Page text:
Based on his company’s data analysis, Tsybaev said “it’s nearly impossible for a driver to find parking within 45 minutes during evening hours.” Many drivers lose an estimated 11 hours per month searching for truck parking, which amounts to about $600 in lost wages and an additional loss of $60 in profit for the fleet. That’s about $8 million annually for a fleet of 1,000 drivers.

TruckerPath also discovered that 79% of drivers it polled are forced to violate hours-of-service rules because they could not find parking.

Sam Bokher, head of marketing for TruckerPath, explained that the company felt the need to delve into the truck parking problem because it’s a top stress point for drivers, yet there is little national data about it—and that data is key to solving the problem, he emphasized.

“All sorts of government agencies are trying to deal with this problem, but there is a real lack of data about it,” he explained. “We know there is a capacity problem; the question now is where to build capacity that will best address the issue.”

That’s why TruckerPath’s report overlays its data on top of a roadway map of the U.S., illustrating where the “trouble spots” for truck parking are—with most of those “trouble spots” mainly in Western U.S. locations.

“We’re trying to take a ‘holistic view’ with this data so we can maximize the impact of capacity additions,” Bokher added.

Forcing drivers to search for parking—61% in TruckerPath’s survey say they spent an hour a day doing so—not only reduces “equipment utilization,” Bokher said, but “creates economic impacts for motor carriers, freight brokers, and shippers.”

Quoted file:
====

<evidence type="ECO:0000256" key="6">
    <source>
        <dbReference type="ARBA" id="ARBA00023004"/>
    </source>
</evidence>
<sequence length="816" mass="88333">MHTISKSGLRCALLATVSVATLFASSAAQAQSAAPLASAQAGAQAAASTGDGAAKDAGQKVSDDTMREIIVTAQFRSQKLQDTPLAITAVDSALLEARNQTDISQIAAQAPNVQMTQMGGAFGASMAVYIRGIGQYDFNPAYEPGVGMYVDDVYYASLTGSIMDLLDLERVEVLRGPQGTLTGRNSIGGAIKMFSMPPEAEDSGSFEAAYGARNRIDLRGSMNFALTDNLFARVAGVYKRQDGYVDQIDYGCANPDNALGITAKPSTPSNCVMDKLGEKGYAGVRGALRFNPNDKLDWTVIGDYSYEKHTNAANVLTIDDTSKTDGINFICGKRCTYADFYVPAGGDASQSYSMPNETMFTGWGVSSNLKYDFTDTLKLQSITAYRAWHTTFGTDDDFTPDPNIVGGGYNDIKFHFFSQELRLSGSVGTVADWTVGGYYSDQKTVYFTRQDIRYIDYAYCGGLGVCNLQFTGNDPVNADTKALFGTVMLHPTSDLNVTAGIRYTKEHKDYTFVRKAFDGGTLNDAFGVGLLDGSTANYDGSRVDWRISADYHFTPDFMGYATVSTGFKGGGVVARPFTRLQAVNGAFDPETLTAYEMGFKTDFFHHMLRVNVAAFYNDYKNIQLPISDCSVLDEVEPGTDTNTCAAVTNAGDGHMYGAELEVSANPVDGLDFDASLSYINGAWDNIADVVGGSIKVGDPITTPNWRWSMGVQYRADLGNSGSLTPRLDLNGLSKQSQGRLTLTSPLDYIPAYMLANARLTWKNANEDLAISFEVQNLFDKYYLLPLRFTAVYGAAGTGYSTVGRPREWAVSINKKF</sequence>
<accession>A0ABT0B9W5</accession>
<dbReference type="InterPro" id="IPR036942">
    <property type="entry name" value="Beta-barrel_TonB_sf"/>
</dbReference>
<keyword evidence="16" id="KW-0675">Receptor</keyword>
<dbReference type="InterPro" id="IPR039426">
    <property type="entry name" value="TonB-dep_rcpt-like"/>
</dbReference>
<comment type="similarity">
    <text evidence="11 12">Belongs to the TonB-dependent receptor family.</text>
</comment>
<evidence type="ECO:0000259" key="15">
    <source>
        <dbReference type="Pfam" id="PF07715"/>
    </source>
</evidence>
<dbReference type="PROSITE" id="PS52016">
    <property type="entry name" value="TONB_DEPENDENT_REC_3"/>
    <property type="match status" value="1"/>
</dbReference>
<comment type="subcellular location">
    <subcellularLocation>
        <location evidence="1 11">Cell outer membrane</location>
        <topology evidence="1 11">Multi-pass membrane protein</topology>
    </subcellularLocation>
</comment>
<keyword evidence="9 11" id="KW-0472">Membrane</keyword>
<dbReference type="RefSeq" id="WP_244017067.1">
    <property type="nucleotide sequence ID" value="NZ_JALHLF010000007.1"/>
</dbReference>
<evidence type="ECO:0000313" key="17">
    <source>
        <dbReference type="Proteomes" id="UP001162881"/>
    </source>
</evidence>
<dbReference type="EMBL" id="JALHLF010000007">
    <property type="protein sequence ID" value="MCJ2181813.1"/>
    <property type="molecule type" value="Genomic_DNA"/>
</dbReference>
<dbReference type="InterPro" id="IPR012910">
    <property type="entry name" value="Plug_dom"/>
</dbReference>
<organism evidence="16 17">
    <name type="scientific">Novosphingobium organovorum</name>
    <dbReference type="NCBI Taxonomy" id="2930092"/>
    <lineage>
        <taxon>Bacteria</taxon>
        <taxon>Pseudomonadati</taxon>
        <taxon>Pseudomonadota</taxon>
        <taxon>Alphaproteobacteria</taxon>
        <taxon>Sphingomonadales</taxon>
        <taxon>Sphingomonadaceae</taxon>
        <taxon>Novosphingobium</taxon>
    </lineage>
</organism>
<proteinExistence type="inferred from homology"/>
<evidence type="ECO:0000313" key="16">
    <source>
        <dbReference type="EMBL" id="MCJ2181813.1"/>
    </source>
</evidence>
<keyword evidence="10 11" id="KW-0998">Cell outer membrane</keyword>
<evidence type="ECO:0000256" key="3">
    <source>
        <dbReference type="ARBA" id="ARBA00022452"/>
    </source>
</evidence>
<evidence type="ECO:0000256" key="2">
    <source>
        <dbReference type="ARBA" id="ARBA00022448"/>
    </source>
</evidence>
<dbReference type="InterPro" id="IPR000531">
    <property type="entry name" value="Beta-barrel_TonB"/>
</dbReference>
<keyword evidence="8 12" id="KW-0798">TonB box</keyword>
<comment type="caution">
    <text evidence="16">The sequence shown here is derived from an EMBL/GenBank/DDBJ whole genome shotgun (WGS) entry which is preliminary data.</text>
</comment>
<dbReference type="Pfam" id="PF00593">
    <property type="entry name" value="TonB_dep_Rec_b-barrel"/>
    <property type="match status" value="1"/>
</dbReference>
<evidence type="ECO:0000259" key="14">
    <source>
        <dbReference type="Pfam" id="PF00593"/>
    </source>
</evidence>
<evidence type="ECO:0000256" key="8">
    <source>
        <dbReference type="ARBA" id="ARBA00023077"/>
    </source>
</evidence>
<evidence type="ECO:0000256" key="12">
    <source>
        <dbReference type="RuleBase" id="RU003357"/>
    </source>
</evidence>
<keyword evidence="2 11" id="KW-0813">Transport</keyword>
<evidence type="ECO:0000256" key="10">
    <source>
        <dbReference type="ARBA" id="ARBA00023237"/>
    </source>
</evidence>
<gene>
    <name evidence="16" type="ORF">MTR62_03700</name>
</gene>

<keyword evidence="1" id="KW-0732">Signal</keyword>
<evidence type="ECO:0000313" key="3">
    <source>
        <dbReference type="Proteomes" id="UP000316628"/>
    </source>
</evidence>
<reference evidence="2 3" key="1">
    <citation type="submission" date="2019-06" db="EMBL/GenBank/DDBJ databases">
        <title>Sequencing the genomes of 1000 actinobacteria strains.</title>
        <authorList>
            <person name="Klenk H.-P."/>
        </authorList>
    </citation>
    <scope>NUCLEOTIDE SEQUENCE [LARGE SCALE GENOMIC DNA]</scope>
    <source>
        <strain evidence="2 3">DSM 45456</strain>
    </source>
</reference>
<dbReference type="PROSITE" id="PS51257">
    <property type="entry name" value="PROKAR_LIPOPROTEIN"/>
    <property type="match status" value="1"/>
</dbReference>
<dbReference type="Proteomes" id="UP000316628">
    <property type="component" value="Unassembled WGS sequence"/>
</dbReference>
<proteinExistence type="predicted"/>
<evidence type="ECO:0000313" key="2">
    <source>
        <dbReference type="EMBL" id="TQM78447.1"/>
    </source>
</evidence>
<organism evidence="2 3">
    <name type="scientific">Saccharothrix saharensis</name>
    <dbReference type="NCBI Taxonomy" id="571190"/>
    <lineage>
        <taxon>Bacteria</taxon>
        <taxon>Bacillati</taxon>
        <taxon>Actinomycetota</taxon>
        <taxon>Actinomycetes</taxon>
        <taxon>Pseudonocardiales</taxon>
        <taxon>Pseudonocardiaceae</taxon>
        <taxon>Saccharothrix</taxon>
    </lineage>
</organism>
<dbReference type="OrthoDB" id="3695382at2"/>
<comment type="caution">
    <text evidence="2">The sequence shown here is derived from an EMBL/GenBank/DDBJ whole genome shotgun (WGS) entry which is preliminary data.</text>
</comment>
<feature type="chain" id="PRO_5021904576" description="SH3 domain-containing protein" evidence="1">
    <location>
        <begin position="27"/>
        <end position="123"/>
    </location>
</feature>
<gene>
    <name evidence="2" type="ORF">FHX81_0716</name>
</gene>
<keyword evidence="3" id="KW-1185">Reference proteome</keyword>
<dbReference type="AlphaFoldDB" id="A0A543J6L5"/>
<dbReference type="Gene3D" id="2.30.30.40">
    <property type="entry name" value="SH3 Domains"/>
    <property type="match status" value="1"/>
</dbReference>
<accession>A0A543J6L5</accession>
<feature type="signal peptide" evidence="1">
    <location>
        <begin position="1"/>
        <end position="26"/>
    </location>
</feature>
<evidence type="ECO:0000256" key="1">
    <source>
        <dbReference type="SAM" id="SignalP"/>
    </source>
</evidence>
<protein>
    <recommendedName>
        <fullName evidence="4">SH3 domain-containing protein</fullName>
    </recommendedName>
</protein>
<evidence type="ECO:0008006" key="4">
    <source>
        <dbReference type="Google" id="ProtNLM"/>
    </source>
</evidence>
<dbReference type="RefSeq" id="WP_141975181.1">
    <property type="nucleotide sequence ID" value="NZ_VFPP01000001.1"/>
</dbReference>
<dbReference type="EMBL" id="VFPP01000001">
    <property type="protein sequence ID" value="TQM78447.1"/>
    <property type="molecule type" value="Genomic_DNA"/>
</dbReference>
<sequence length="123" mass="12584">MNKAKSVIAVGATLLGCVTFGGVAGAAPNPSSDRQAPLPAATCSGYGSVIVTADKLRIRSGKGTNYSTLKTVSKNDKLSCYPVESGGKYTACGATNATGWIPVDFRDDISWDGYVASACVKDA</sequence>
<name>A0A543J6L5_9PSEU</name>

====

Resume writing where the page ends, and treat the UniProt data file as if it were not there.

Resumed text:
Bokher also stressed that this isn’t just about reducing the economic costs associated with lost truck productivity and fuel wasted in the search for parking. It’s also about driver safety, a point addressed in part by Jason’s Law, which was  passed by Congress five years ago, he noted.

For example, TruckerPath’s survey found that 74% of the drivers it polled said they park on the road shoulders of highways if truck stop or rest area parking isn’t available, while 39% park on highway off ramps and 32% use retail store parking lots.

That’s exposing them to risks—and not just life and limb. According to TruckerPath research, 19% of the truck drivers it polled said their personal belongings were stolen from their truck because of the lack of safe parking and being forced to stop overnight at “unauthorized locations” that are not monitored.